Courage Is In The Baby Steps

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A friend of mine just announced her pregnancy at 43 with her new husband.  A blended family, this will be the ninth child of her new tribe. She is thrilled, and wondering why people are saying such dumb things to her.

I remember it well, pregnant at 42 with our youngest of a (smaller, but still substantial) tribe of seven.  People said, “are you crazy?” Or, “is this baby wanted?” Or, they commented on population control and how we should have adopted and my age.  After Josie arrived, people asked if I was the nanny- and the worst and unfortunately somewhat frequent mistaken assumption that my 18 year old daughter is the mom and I am the grammy.

Now I know as much as the next person who listens to NPR and cares about the world, that population control IS a disaster already happening.  I know that there ARE children who we could have adopted who would find a wonderful, loving home.  There is truth in all of that. 

But, that baby is coming, joining us in a world that is imperfect, and she will be loved like crazy and knit that tribe together with an unbreakable thread of unity that will persist for generations, and make life better for everyone all nine members touch. 

We congratulate people on new cars, promotions to higher levels of consumption (pay raises), get excited about their air, sea and car trips around the world, wish we had a seat on the Virgin Galactic– all of which consume almost incalculable resources.  But, we roll our eyes and comment on a new, cherished human life?  I don’t get it.  I really don’t.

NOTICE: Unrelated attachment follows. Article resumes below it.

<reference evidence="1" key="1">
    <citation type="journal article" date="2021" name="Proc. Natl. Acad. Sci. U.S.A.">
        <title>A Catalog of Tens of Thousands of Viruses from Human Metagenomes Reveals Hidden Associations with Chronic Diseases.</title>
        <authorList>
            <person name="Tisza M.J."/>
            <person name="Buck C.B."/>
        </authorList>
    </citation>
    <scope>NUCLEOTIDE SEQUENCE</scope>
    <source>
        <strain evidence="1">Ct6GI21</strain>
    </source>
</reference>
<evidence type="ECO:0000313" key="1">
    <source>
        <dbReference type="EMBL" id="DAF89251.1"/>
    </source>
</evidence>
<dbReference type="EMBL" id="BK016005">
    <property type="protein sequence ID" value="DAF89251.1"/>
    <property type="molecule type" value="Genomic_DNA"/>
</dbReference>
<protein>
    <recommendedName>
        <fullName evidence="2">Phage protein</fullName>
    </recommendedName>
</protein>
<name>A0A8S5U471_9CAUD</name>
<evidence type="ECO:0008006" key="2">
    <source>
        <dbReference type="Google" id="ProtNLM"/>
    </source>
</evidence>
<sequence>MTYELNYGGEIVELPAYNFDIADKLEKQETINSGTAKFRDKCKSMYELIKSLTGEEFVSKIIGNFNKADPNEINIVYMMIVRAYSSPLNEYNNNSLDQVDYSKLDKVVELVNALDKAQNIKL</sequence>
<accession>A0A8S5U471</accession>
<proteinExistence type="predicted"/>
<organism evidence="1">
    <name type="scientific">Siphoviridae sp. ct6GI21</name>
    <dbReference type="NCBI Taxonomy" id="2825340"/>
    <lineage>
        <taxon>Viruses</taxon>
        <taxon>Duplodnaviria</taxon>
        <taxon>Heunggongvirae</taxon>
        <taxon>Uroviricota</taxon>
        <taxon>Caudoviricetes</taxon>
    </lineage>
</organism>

Our Josephine is now six years old.  Without hesitation, I can say she is the most loved child I have ever known.  When she was sick recently, her older brothers and sister in turn walked by her as I held her in my arms on the couch.  They rubbed her little back, patted her head, crooned wishes for her to feel better, told her openly and without hesitation how much they loved her, and couldn’t wait to play with her when she felt better.  Every single one of them. 

That doesn’t mean they don’t get mad, or annoyed, or tired of the responsibilities that come with a large family, but it does mean that they have learned early to express affection, to show love, to care about and for someone other than themselves or their parents.  And, Josie will always know she was loved- no matter what, and all the time- not because of what she does or doesn’t do, but simply because she is.

I often wonder what the world would be like if everyone were as loved as Josephine. Yes, the birth of my friend’s baby will mean diapers, and fossil fuels and one more mouth for mother earth to feed.  But, she will be a multiplier of love, and goodness that can be found in no other miracle, and have a farther reach than any other gesture of human possibility.

Happy birth-day, my little friend- and get ready world, for a baby-step forward.

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